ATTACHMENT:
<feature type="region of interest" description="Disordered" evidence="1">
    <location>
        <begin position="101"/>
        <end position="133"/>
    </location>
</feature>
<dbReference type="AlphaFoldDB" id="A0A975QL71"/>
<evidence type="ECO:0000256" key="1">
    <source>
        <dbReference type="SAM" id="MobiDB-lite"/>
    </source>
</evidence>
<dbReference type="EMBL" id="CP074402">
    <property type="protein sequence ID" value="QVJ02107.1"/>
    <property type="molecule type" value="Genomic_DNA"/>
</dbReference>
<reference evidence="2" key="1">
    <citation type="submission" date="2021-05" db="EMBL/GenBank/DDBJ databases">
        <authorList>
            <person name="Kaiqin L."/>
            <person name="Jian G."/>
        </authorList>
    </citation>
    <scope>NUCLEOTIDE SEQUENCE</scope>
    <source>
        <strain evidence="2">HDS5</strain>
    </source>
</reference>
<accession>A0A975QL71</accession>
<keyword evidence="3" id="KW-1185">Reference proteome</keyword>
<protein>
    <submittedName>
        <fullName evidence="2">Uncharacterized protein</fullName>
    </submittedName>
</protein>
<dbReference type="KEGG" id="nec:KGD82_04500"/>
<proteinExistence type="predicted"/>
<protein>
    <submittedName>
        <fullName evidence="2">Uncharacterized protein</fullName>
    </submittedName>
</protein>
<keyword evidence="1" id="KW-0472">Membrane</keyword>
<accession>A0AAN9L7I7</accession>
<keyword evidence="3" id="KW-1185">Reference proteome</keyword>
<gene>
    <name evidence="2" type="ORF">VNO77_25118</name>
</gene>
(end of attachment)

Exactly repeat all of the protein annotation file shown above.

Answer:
<feature type="region of interest" description="Disordered" evidence="1">
    <location>
        <begin position="101"/>
        <end position="133"/>
    </location>
</feature>
<dbReference type="AlphaFoldDB" id="A0A975QL71"/>
<evidence type="ECO:0000256" key="1">
    <source>
        <dbReference type="SAM" id="MobiDB-lite"/>
    </source>
</evidence>
<dbReference type="EMBL" id="CP074402">
    <property type="protein sequence ID" value="QVJ02107.1"/>
    <property type="molecule type" value="Genomic_DNA"/>
</dbReference>
<reference evidence="2" key="1">
    <citation type="submission" date="2021-05" db="EMBL/GenBank/DDBJ databases">
        <authorList>
            <person name="Kaiqin L."/>
            <person name="Jian G."/>
        </authorList>
    </citation>
    <scope>NUCLEOTIDE SEQUENCE</scope>
    <source>
        <strain evidence="2">HDS5</strain>
    </source>
</reference>
<accession>A0A975QL71</accession>
<keyword evidence="3" id="KW-1185">Reference proteome</keyword>
<protein>
    <submittedName>
        <fullName evidence="2">Uncharacterized protein</fullName>
    </submittedName>
</protein>
<dbReference type="KEGG" id="nec:KGD82_04500"/>
<proteinExistence type="predicted"/>
<protein>
    <submittedName>
        <fullName evidence="2">Uncharacterized protein</fullName>
    </submittedName>
</protein>
<keyword evidence="1" id="KW-0472">Membrane</keyword>
<accession>A0AAN9L7I7</accession>
<keyword evidence="3" id="KW-1185">Reference proteome</keyword>
<gene>
    <name evidence="2" type="ORF">VNO77_25118</name>
</gene>